The Canterbury Tales

The Canterbury Tales

by Geoffrey Chaucer
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Hesperides Press
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The Canterbury Tales

CANTERBURY TALES BY GEOFFREY CHAUCER INTRODUCTION GETS born on the edge of a new era stand in peculiar danger of being misunderstood and depreciated by the generations that follow. Since time never stands still, and one age is forever melting into the next, any poet has to take a rather desperate chance of .appealing to readers beyond his own day. There is always the possibility, to be sure, that he may be more highly esteemed than by his contempo rariesa faint hope that has buoyed up many who were destined to drown in the waters of oblivion but this does not often happen. The inevitable revaluation usually marks the poet down to a lower figure. Sometimes he has to wait a few centuries be tore he is understood and appreciated again. John Donne is an example in point. If the shift of ideas and taste can be so upsetting, what is likely to be the fate of a poet who happens to write while his medium q expression is in process of change? Suppose the form of verbs and nouns is alteref suppose some pronouns go out and others come in, suppose the habits of speech and tlft meaning of words become very different within a century or sq after he dies. His chances of continuing fame will bdby that much more reduced. If he continues in high repute, illnust be because of qualities in his work that can be seen and appreciated despite difficulties of language as well as changes of opinion and taste, Geoffrey Chauceg met triumphantly both theser tests. HeKad perfected from the speech of educatscl folk in London at his time a poetical instrument a flexible and melodious, as capable of expressing a wide range of feelings and ides, as any English author has had at his comman But the speech of London changed very rapidly after his death in 1400, A century later the language was on the verge of becoming what we call modern English, and in fifty years more it was the native tongue of Spenser and Shakespeare. At the same time the ideas of men, together with the political and social fabric in which xhey found expression, changed with equal rapidity. Medieval England became Tudor England. Chaucers language had by this time become archaic, as hard to understand as it is in the twentieth century, or indeed harder, since we have better editions with the notes and glossaries that scholars have industriously com piled. The codes according to which he thought and felt and acted had become oldfashioned, too, though not so remote as they are to us. Yet men like Spenser and Sidney, who loved poetry, recognized Chaucers worth. No change of speech or fashion in that century, or any other, has been able to obscure it. The men and women whom his imagination created have kept alive, even when they have had tt be seen darkly through texts that falsified almost every line he wrote.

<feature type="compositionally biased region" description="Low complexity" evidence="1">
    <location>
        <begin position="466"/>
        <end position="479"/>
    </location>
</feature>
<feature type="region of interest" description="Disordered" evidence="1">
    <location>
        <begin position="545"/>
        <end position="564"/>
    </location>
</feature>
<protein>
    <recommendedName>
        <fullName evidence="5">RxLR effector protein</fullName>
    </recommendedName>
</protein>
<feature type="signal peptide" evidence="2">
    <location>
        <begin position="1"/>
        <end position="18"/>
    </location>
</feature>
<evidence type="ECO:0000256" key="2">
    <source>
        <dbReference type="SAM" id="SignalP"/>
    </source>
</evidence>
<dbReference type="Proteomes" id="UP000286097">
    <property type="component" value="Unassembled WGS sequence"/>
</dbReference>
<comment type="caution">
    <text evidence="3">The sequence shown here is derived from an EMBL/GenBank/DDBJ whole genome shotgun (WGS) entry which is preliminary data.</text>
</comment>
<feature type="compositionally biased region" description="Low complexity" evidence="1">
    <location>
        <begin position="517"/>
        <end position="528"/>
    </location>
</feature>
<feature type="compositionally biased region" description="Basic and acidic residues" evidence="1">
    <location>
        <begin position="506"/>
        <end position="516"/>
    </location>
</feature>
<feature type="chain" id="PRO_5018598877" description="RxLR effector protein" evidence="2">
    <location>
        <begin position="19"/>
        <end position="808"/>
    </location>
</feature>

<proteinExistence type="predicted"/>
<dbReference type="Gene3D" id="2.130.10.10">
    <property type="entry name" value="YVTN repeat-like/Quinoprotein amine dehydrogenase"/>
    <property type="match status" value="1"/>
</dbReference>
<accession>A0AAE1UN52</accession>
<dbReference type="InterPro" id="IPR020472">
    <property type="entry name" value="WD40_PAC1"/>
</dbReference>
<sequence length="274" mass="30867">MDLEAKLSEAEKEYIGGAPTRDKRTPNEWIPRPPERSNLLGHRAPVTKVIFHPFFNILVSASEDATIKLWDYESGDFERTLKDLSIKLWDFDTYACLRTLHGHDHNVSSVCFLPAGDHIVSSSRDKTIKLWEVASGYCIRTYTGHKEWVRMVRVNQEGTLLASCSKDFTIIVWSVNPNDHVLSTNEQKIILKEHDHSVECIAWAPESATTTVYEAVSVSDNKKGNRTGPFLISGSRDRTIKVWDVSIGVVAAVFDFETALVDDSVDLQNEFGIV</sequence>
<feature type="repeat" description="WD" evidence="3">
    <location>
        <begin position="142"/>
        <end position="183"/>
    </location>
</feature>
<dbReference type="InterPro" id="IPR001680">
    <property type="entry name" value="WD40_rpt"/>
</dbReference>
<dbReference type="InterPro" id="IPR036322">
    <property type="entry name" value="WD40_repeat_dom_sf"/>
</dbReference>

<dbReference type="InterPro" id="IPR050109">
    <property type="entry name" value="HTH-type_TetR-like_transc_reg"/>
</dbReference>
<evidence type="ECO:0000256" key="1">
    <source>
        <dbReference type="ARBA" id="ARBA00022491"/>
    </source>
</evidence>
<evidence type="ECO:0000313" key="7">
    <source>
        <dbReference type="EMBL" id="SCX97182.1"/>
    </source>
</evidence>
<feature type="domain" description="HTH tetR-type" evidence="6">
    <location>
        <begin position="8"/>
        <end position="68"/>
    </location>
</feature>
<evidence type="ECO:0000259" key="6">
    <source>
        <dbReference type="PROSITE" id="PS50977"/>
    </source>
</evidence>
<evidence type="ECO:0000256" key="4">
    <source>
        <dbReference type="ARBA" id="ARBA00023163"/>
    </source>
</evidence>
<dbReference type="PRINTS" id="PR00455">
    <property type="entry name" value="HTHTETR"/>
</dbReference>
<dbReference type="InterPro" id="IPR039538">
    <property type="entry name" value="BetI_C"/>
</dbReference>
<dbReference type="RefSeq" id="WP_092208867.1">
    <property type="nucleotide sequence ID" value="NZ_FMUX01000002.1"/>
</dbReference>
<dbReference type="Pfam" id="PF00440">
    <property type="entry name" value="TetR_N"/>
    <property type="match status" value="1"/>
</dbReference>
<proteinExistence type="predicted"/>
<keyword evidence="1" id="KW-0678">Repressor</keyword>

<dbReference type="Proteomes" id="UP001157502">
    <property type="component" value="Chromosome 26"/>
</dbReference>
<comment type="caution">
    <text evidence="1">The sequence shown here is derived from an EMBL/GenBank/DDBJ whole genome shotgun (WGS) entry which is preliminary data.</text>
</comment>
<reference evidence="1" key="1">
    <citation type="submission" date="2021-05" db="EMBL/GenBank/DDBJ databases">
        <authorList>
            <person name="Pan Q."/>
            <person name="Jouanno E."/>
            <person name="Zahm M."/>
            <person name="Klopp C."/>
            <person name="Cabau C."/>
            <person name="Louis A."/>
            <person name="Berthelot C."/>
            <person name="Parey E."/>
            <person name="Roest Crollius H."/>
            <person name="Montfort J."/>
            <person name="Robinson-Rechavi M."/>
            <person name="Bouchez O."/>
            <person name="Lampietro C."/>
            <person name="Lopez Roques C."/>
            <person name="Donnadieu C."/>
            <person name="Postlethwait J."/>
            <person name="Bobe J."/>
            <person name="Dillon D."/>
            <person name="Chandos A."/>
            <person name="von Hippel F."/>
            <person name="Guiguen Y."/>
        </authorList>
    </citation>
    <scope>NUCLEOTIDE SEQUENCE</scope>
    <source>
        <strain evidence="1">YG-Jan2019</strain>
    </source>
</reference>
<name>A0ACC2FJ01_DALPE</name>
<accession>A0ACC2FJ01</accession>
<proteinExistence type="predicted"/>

Product Details

ISBN-13: 9781443725972
Publisher: Hesperides Press
Publication date: 11/28/2008
Pages: 692
Product dimensions: 5.50(w) x 8.50(h) x 1.69(d)
Age Range: 18 - 17 Years

Table of Contents

Biographical Note V

Introduction xv

Translator's Foreword xxix

The Canterbury Tales

General Prologue 3

The Knight's Tale 26

The Miller's Prologue 85

The Miller's Tale 88

The Steward's Prologue [The Reeve's Prologue] 105

The Steward's Tale [The Reeve's Tate] 107

The Cook's Prologue 118

The Cook's Tale 120

Introductory Words to the Man of Law's Tale 122

Prologue to the Man of Law's Tale 125

The Man of Law's Tale 127

Epilogue to the Man of Law's Tale [of disputed authenticity] 158

The Wife of Bath's Prologue 159

The Wife of Bath's Tale 182

The Friar's Prologue 193

The Friar's Tale 195

The Summoner's Prologue 205

The Summoner's Tale 207

The Cleric's Prologue 223

The Cleric's Tale 225

Chaucer's Happy Song 258

The Merchant's Prologue 260

The Merchant's Tale 262

Epilogue to the Merchant's Tale 292

Introduction to the Squire's Tale 293

The Squire's Tale [unfinished] 294

The Landowner's Prologue [The Franklin's Prologue] 313

The Landowner's Tale [The Franklin's Tale] 314

The Physician's Tale 337

Introduction to the Pardon Peddler's Tale [Introduction to the Pardoner's Tale] 345

The Pardon Peddler's Prologue [The Pardoner's Prologue] 347

The Pardon Peddler's Tale [The Pardoner's Tale] 351

The Shipman's Tale 365

The Host's Merry Words to the Shipman and the Prioress 377

Prologue to the Prioress's Tale 378

The Prioress's Tale 380

Prologue to Sir Thopas 387

Sir Thopas 388

The Host Stops Chaucer's Narration 395

The Tale of Melibee 397

The Prologue of the Monk's Tale 431

The Monk's Tale: De Casibus Virorum Illustrium [The Fall of Illustrious Men] 434

The Prologue of the Nun's Priest's Tale 457

The Nun'sPriest's Tale of Cock and Hen, Chauntecleer and Pertelote 459

Epilogue to the Nun's Priest's Tale 475

The Second Nun's Prologue 476

Prayer to the Virgin Mary 478

The Second Nun's Tale 482

Prologue of the Cleric-Magician's Servant [The Canon's Yeoman's Prologue] 495

Tale of the Cleric-Magician's Servant [The Canon's Yeoman's Tale] 500

The Provisioner's Prologue [The Manciple's Prologue] 520

The Provisioner's Tale [The Manciple's Tale] 523

The Parson's Prologue 530

The Parson's Tale 533

Here the Maker of This Book Takes His Leave 597

Note 599

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The Canterbury Tales 4.5 out of 5 based on 0 ratings. 2 reviews.
Anonymous More than 1 year ago
AmeG More than 1 year ago
A good translation